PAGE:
Florida’s Exit Exams Create Underclass “FCAT Refugee” Population - FCAT Refugees Can Bypass the FCATS for Their Diplomas from Maine High School

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The "No Child Left Behind" laws, along with Florida’s "FCAT" penalty, are creating FCAT Refugees, a whole underclass of “lesser graduates” from Florida high schools. But there is hope in Maine. Refugees from Florida have transferred their high school credits to a Maine high school and earned their high school diploma. No FCAT and no exit exams are required in Maine. Students earn their diplomas by earning the necessary 17-1/2 high school credits. Students who have the credits are entitled to the diploma, no matter where they live, from the North Atlantic Regional High School. http://www.narhs.org

Florida’s “FCAT” and the federal government’s “No Child Left Behind” testing are creating FCAT Refugees, a whole underclass of “lesser graduates” from high school. Where do refugees turn? They turn to safe states that do not have exit exams. 25 states have Exit Exams. 25 states do not. Florida has the FACT. Maine has none. There is help from a Maine high school.

The North Atlantic Regional High School in Lewiston, Maine has worked with the FCAT refugees for 2 years. School Administrator, Steve Moitozo reports, “Students from Florida public schools have transferred their credits to NARHS, and if they have the necessary 17.5 credits required by NARHS, they receive their high school diploma from our state-authorized, fully accredited private school.”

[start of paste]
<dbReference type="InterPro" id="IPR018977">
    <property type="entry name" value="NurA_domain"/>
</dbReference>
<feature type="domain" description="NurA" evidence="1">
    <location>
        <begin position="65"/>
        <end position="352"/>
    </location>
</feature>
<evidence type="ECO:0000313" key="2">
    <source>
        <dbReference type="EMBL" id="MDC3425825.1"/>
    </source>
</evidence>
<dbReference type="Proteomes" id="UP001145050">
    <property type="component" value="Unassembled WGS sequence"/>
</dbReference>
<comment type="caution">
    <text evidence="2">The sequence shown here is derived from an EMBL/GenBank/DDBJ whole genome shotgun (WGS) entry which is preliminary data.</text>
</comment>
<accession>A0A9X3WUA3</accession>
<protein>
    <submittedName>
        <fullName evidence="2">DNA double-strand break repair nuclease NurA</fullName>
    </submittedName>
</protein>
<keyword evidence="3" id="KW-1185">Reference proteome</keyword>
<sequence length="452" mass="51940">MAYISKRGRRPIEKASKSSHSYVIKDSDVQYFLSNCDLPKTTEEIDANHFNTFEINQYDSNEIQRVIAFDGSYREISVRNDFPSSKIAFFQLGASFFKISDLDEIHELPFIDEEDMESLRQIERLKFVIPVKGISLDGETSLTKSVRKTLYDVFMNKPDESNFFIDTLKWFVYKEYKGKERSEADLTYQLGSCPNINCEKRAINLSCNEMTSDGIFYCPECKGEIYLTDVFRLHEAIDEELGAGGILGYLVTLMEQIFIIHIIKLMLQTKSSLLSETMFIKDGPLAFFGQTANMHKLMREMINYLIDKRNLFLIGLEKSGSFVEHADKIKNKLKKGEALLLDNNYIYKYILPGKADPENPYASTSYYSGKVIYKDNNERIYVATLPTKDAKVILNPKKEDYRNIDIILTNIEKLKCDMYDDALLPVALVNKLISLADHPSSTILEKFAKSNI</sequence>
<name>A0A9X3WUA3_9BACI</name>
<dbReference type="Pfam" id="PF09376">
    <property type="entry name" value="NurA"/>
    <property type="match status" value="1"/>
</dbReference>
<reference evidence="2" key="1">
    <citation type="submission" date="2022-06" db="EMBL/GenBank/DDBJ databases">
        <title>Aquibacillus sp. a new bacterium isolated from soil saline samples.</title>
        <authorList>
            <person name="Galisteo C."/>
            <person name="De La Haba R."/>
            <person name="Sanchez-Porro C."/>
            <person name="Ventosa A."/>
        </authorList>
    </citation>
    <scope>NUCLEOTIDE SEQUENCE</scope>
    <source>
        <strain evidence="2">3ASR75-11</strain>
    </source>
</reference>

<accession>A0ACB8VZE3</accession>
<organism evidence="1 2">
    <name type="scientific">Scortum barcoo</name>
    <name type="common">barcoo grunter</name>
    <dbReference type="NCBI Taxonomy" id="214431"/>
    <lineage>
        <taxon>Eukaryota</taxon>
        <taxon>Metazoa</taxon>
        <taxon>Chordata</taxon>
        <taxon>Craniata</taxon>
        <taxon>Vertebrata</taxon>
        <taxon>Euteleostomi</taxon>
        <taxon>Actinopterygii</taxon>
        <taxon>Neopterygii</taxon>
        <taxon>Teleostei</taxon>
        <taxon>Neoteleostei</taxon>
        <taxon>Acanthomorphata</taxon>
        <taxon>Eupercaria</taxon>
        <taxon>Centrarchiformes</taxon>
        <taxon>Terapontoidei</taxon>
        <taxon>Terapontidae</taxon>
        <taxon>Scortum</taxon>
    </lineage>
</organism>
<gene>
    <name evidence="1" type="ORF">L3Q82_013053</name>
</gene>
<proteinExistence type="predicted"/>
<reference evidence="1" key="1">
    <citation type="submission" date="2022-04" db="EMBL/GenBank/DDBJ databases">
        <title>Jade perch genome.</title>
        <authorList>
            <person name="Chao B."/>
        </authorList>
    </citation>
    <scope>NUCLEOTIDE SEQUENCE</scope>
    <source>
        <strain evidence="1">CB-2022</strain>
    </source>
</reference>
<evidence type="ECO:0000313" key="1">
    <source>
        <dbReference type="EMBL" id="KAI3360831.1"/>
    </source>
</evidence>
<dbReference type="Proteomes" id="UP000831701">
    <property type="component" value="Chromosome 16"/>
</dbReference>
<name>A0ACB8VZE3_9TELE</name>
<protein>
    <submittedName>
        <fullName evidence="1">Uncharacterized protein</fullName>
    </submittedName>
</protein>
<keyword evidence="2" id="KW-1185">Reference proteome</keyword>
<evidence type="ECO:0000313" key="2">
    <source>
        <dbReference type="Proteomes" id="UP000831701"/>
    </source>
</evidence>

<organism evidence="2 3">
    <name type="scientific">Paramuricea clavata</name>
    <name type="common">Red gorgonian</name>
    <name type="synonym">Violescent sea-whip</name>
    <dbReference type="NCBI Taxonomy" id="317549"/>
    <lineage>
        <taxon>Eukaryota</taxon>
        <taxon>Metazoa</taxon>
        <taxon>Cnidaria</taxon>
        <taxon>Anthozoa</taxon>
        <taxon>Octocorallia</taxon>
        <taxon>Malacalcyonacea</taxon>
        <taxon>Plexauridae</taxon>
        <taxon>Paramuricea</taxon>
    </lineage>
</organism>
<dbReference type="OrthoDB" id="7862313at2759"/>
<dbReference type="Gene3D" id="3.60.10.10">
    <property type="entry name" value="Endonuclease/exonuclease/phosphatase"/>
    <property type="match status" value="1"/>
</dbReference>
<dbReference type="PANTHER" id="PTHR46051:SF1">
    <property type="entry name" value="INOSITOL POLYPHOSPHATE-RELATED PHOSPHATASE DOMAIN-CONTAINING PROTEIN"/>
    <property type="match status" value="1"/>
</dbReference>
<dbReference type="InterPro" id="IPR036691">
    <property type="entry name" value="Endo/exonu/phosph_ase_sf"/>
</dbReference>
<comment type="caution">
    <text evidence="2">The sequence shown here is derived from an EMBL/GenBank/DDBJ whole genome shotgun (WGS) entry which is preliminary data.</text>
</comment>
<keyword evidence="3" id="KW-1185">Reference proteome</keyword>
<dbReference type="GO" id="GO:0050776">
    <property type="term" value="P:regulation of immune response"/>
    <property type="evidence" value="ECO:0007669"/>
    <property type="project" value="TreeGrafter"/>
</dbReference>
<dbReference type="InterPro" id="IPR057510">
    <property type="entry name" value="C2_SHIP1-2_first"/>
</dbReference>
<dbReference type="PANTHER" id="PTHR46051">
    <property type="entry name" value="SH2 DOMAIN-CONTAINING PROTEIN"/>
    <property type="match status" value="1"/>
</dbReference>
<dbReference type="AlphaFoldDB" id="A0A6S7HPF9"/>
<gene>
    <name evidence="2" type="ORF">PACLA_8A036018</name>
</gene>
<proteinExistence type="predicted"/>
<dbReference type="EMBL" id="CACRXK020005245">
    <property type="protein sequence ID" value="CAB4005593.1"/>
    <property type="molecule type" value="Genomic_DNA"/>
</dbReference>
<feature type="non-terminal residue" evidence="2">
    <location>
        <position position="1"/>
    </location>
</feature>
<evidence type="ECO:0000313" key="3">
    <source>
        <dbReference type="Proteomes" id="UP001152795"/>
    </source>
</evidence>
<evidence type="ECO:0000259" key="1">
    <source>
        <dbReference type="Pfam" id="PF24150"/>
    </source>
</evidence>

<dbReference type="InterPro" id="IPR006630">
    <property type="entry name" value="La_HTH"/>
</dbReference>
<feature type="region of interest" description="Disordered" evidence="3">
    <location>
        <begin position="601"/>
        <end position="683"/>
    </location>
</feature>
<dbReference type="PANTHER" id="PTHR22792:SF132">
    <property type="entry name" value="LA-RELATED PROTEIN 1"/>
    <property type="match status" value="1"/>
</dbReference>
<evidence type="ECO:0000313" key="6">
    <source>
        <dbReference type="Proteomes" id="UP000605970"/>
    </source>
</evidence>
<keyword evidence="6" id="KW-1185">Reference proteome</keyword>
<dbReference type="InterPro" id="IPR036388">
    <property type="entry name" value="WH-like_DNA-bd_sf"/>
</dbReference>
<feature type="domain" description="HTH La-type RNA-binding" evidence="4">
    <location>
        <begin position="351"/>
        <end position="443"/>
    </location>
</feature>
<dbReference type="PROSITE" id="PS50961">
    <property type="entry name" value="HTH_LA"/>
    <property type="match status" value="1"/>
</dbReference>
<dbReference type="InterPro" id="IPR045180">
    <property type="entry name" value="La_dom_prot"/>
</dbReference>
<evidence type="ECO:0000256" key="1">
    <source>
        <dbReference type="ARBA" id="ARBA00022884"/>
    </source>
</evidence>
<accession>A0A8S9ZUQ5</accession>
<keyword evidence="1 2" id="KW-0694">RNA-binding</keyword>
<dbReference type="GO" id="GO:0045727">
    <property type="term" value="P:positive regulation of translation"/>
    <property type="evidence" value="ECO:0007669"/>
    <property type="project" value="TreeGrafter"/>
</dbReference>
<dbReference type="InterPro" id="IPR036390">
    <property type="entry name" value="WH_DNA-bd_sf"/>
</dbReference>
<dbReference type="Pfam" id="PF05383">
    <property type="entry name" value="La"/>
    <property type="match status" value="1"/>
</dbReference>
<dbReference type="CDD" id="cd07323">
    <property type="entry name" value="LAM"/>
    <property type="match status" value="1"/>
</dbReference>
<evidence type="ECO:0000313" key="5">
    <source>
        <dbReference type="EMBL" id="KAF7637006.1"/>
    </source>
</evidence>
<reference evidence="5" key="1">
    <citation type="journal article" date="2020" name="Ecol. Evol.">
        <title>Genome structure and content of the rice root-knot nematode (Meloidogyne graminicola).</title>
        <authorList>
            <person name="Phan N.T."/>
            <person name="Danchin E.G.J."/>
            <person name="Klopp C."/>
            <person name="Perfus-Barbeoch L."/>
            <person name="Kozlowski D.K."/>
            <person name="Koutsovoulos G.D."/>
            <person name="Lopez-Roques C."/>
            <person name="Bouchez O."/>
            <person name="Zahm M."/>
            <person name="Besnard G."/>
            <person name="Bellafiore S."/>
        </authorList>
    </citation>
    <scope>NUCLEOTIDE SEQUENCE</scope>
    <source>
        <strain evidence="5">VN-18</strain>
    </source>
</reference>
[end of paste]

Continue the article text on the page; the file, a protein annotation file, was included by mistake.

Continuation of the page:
FCAT refugees are students who have all of the graduation requirements earned. FCAT refugees earned passing grades, they served their attendance requirements, they did everything that was required of them. But, they could not pass that one high-stakes exit exam. The political climate of their state made each into an FCAT refugee. Each year in Florida, FCAT refugees make up about 10 per cent of the high school seniors. That’s nearly 15,000 FCAT refugees.

Maine has no exit exams required. Moitozo adds, “Earning a high school diploma from Maine does not affect a student’s residency status. The student still qualifies for discounted in-state college tuition from the state where they live.”

Students own their high school credits. The credits belong to the students. The students can transfer their credits to a school out-of-state if they wish. Moitozo says, “NARHS provides a legal loophole for these students to get the high school diploma they have rightfully earned.” NARHS graduates have been accepted in colleges and universities all over the country, including Penn State, Florida State University, University of Miami, University of Central Florida, Harvard, Julliard, Cornell, Purdue, Johns Hopkins, to name a few.

There is a special web site established by the North Atlantic Regional High School to lead families in the process. http://www.narhs.org/FCAT Included in their services is a FREE Transcript Evaluation. Students wondering if they have enough credits to qualify for the Maine high school diploma may find this service exactly what they need.

Families pay for this service. NARHS is a private school and receives no public funds, so private tuition is required. A graduating senior’s total tuition is $444.00.

About the North Atlantic Regional High School

Founded in 1989 under the provisions of Maine law, NARHS is a state-authorized private school, fully accredited by the National Private Schools Association. For complete information and to request their free 99-page High School Handbook, visit http://www.NARHS.org.

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